Porous Carbon Captures Greenhouse Gas
Keith Gubbins of North Carolina State University, Raleigh, in collaboration with industrial partners, has discovered carbon materials that adsorb (hold on their surface) large amounts of the greenhouse gas carbon dioxide (CO2).Their experiments have shown how to select and create the materials that adsorb CO2 most effectively based on pore size and shape.
This finding has major implications for developing more sustainable processes to produce and burn fossil fuels and to significantly reduce greenhouse gas emissions. It also provides a framework for developing porous carbons for optimal removal of CO2 from industrially generated gas mixtures, and creates a knowledge base for developing these materials.
Porous carbons are inexpensive, adsorbent materials that are widely used for energy storage and environmental remediation. However, in the past there was no way to determine which materials were most effective. Now, by carefully choosing the proper materials, reaction conditions and finishing treatment, researchers can finely tune porous carbons. Because the structural characteristics of porous carbons are extremely diverse, the challenge in using these materials is learning how structural characteristics relate to performance.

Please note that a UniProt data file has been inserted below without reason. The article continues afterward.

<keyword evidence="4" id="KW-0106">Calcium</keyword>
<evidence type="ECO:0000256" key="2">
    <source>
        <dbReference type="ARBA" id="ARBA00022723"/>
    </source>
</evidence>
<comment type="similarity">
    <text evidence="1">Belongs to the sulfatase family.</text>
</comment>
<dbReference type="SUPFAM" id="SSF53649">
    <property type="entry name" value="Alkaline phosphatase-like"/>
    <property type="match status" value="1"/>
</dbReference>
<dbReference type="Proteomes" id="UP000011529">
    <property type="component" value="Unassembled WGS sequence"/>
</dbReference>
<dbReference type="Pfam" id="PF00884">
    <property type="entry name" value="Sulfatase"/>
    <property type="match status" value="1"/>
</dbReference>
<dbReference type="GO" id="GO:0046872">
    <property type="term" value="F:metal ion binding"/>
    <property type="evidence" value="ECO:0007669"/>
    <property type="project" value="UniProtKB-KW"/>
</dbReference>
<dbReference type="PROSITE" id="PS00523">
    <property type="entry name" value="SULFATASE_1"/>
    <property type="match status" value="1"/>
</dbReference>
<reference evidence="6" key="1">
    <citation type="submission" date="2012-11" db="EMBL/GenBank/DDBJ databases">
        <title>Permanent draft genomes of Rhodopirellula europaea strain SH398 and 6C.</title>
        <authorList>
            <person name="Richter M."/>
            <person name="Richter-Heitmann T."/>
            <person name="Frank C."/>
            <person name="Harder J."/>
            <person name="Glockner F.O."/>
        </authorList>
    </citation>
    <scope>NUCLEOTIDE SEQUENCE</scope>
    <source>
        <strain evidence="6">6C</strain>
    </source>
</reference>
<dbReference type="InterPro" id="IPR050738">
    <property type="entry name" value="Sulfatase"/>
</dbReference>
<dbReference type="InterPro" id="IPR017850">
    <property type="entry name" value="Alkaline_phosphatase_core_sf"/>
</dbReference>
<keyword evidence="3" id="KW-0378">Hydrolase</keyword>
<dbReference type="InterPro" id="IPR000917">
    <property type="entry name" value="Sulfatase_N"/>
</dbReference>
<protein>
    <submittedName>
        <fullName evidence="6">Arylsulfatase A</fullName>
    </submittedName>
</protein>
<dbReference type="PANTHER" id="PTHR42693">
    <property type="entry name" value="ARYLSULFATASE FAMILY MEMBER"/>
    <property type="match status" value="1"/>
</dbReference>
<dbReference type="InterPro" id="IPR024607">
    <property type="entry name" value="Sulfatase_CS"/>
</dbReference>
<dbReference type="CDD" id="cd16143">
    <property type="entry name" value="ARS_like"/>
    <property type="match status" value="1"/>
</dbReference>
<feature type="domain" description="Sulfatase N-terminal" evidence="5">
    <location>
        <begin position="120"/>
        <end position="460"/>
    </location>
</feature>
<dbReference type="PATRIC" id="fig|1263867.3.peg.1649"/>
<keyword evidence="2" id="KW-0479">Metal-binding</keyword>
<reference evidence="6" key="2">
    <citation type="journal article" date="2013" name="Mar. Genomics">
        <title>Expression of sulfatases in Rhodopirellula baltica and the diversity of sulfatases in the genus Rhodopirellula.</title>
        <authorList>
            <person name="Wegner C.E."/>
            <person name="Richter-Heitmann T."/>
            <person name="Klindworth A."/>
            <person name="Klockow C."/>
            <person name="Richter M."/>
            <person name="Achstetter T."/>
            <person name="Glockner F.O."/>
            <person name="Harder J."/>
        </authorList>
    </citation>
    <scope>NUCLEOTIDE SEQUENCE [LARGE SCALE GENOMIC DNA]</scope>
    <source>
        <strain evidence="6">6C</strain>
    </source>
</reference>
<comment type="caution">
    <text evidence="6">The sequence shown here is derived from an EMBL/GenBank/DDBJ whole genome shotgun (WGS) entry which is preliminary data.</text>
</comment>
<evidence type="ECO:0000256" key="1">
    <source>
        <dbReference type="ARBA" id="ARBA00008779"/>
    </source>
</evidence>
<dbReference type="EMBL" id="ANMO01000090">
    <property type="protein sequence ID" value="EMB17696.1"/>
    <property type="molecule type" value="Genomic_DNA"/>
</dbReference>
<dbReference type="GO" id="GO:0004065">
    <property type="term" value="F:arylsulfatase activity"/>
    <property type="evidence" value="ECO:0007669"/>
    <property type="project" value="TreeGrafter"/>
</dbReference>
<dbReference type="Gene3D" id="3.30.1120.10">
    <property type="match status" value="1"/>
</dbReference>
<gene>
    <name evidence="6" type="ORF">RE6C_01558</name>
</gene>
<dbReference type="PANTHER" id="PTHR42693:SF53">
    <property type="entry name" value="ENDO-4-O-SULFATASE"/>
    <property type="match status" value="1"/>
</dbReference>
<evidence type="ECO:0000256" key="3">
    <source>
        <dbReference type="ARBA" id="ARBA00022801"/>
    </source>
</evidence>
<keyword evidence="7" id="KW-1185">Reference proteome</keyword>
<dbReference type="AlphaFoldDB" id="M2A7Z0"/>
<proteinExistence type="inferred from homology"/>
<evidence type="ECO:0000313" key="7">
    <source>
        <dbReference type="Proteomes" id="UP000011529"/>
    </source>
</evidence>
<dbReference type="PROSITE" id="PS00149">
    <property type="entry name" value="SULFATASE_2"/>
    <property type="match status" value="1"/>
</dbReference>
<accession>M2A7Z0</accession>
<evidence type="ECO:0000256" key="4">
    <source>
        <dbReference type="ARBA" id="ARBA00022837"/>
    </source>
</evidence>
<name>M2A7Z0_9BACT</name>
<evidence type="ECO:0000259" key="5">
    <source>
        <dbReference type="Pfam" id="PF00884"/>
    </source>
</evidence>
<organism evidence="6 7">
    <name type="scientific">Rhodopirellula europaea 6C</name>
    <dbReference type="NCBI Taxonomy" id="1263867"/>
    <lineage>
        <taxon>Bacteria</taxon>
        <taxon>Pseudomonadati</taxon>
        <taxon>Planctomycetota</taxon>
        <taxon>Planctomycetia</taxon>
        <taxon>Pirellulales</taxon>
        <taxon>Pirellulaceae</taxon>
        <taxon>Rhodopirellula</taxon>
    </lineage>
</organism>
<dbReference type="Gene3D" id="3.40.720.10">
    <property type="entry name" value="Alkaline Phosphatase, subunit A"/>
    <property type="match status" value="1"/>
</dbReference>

Gubbins and his team used computer simulations to understand how porous carbons may be optimally tuned to remove CO2 from industrial point sources and natural gas. Their work has revealed that a significant trade-off exists between selectivity and capacity. Selectivity is the ability of a special porous solid carbon to preferentially adsorb CO2 gas over other industrially generated gases. Capacity is the ability to remove large amounts of CO2 gas.